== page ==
Voices: Florida man fights most powerful Republican

·3-min read
McConnell’s feud with Rick Scott is causing problems  (Getty Images)
McConnell’s feud with Rick Scott is causing problems (Getty Images)

Rick Scott is tired of Republicans preemptively laying the blame on him. In the past few weeks, stories of the Florida Senator’s mismanagement of the National Republican Senatorial Committee have abounded – not least the tale of a trip to Italy in the middle of the campaign, in order to celebrate his 50th anniversary with his wife.

Meanwhile, Senate Minority Leader Mitch McConnell continues to openly doubt that Republicans can flip the Senate this year, bluntly saying that “candidate quality has a lot to do with the outcome”. All of this shows that the GOP has little confidence in Scott, and is already setting him up to be the fall guy if Republicans flop in November.

On Thursday, Scott responded to the attacks on his candidacy. In an interview with Politico’s Burgess Everett, he explained that he and McConnell “clearly have a strategic disagreement here” and insisted that “we have great candidates.”

He also defended going to Italy, saying, “I hope everybody else has the same opportunity to be married to their best friend and their high school sweetheart for 50 years.” Cute? Absolutely. But maybe don’t plan a big anniversary trip on the other side of the globe when your party needs to defend Pennsylvania, Ohio and North Carolina just to break even.

As far as those “candidate quality” remarks, Scott brushed off responsibility. “The voters pick our candidates,” he said. This ignores the fact that almost all of the candidates in swing states – from Mehmet Oz in Pennsylvania to Blake Masters in Arizona to Herschel Walker in Georgia to JD Vance in Ohio – won not because of an organic grassroots uprising but because former president Donald Trump endorsed them (or, in Walker’s case, argued he should run.)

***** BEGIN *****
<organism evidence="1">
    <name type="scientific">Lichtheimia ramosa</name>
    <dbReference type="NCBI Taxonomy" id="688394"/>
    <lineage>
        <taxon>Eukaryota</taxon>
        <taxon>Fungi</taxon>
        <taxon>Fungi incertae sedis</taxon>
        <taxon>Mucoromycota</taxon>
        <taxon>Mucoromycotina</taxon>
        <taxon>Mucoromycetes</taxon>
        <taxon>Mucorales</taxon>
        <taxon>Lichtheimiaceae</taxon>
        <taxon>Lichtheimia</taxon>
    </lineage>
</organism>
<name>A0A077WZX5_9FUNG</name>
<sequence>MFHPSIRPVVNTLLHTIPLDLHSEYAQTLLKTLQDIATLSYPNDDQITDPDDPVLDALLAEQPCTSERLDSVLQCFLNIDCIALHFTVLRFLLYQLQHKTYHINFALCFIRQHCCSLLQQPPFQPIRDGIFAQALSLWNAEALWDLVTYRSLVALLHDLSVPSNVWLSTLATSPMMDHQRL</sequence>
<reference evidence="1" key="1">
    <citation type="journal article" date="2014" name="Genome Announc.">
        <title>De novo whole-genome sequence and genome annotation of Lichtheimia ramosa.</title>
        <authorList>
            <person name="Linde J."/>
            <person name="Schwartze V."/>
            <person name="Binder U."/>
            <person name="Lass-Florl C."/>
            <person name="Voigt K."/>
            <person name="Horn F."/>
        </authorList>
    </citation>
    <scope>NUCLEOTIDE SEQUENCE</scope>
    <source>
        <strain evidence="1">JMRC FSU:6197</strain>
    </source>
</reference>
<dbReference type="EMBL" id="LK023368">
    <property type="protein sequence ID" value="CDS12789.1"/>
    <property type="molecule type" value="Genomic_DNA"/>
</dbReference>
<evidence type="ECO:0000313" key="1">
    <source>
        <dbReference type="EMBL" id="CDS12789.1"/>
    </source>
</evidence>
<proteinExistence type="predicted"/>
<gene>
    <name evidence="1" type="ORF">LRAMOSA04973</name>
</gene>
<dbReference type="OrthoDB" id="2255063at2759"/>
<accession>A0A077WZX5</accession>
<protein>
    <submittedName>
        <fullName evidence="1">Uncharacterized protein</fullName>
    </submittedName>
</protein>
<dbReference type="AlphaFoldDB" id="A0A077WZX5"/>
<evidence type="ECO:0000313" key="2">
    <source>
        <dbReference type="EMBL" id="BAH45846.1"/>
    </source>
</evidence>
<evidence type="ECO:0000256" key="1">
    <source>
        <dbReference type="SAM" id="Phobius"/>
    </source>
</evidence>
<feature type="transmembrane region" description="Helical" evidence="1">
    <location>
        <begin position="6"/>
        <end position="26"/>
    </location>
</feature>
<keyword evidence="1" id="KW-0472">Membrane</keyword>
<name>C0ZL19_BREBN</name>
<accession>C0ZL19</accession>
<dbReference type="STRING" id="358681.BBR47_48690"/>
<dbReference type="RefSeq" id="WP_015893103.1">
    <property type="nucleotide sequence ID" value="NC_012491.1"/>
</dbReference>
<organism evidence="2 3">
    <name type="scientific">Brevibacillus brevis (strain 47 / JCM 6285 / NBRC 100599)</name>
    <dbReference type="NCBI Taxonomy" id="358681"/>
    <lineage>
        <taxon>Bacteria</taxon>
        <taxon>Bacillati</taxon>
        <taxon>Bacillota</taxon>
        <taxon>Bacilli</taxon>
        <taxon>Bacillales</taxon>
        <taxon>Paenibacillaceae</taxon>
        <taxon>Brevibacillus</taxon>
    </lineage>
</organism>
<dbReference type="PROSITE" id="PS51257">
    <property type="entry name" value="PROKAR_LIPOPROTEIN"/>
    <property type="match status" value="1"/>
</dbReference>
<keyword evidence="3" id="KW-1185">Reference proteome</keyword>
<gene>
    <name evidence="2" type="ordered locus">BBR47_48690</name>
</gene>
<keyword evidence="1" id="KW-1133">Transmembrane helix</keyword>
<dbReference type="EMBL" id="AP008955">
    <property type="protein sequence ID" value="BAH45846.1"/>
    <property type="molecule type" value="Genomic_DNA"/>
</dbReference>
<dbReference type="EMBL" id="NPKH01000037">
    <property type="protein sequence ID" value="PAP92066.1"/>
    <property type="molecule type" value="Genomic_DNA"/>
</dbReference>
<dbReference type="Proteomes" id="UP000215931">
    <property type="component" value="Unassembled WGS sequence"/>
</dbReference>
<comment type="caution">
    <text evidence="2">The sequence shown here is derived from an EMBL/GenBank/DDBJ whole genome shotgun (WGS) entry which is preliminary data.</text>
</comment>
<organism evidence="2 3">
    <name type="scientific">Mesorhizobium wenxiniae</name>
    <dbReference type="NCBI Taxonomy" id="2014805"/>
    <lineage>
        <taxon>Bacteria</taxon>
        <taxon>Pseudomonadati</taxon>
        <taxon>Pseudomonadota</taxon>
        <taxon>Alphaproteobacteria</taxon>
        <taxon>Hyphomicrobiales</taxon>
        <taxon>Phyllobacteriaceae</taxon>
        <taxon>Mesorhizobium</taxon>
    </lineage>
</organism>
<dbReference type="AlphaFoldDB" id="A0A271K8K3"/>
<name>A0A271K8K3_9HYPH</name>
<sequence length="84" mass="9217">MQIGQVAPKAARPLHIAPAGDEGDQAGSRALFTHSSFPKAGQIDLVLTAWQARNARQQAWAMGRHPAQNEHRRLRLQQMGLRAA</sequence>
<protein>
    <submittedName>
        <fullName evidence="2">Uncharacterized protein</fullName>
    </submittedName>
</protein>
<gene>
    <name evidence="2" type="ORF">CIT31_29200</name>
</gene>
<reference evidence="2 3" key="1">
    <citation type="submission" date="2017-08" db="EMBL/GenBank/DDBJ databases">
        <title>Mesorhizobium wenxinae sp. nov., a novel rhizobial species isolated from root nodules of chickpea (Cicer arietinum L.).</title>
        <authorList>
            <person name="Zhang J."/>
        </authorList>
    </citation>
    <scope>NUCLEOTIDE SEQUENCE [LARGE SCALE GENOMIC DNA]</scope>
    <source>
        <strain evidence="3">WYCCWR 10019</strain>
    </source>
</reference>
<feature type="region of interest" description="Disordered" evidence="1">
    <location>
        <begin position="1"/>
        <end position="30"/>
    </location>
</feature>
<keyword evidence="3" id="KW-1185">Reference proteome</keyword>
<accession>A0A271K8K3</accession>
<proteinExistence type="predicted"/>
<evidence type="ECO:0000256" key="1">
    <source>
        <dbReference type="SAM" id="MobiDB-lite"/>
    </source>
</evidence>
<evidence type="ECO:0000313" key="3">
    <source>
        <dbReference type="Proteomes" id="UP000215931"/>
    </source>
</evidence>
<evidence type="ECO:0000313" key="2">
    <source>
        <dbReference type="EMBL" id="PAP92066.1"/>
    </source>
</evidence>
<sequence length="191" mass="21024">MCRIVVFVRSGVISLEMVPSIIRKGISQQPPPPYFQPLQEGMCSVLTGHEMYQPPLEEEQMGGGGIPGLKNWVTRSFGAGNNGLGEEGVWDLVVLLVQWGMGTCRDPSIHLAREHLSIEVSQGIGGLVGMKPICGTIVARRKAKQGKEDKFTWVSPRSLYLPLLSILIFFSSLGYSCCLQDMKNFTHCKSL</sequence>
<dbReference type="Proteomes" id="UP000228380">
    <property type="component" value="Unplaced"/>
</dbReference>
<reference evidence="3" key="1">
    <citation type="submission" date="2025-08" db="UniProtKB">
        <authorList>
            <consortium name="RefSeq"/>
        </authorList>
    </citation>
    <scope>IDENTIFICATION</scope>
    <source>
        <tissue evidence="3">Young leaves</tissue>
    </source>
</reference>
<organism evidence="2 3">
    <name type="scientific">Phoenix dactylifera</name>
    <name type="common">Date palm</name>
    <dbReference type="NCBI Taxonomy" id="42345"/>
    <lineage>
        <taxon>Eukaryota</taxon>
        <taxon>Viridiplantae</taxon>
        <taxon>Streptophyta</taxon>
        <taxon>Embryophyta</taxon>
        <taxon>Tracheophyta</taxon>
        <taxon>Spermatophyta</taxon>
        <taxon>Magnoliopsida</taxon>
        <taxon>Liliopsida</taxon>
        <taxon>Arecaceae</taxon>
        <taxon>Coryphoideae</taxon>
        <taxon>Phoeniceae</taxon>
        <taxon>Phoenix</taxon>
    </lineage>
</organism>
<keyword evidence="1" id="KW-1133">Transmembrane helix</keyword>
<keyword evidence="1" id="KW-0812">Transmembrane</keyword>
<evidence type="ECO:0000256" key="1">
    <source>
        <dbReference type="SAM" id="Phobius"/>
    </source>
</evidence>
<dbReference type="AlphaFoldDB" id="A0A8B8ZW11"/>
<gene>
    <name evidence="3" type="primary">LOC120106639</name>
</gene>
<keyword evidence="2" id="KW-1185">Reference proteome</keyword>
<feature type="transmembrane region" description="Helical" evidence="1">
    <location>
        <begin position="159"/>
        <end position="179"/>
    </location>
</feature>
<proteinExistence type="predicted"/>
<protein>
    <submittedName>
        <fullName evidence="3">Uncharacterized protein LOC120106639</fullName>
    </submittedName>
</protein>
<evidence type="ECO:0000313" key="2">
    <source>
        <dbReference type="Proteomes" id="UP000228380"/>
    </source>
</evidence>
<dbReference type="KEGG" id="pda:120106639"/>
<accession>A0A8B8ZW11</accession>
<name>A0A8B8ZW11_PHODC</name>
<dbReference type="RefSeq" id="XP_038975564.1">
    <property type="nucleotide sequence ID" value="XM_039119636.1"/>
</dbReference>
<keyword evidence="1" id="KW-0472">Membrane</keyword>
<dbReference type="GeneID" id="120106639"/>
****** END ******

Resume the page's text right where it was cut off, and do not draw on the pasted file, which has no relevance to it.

Both Vance and Oz struggled badly before Trump’s backing, and the latter’s primary victory was narrow as they come. Scott’s NRSC, meanwhile, decided against endorsing candidates, likely a tactic to avoid rankling the MAGA faithful for the sake of preserving Scott’s own personal brand.

But if Scott was measured in his interview with Politico, he took a blowtorch to McConnell in an op-ed in the conservative Washington Examiner, bashing “self-appointed ‘smart guys’” and condemning trash-talking Republican candidates as “treasonous to the conservative cause”.

“Ultimately, though, when you complain and lament that we have ‘bad candidates,’ what you are really saying is that you have contempt for the voters who chose them,” he wrote. “Now we are at the heart of the matter. Much of Washington’s chattering class disrespects and secretly (or not so secretly) loathes Republican voters.”

This was a not-so-subtle swipe at McConnell, and essentially puts Scott on the side of the MAGA base – again. He was one of seven GOP Senators who voted to object to Pennsylvania’s electors on January 6 even after the riot at the Capitol, while McConnell didn’t object. Meanwhile, McConnell hasn’t spoken to Trump in more than a year.

But to borrow a Shakespearean line remixed for The Wire, if you come at the king, you best not miss. And now Scott has decided to retaliate, he has to actually back it up. Should he fail to hold all Republican Senate seats while also failing to flip at least one held by the Democrats to win his party the Senate majority, he risks serious retribution. (He does have one thing going for him, though: as an incredibly wealthy businessman, he won’t need to go begging NRSC donors or McConnell to fund a re-election campaign in 2024).

But ultimately, this blame game is about a lot more than Scott’s personal standing. The Senate GOP’s civil war could not come at a worse time: Labor Day marks the point at which most voters start paying attention – and every day that Scott and McConnell feud is another day they are not attacking Mark Kelly, Raphael Warnock, Catherine Cortez Masto, John Fetterman or Tim Ryan, all of whom not long ago looked eminently beatable.

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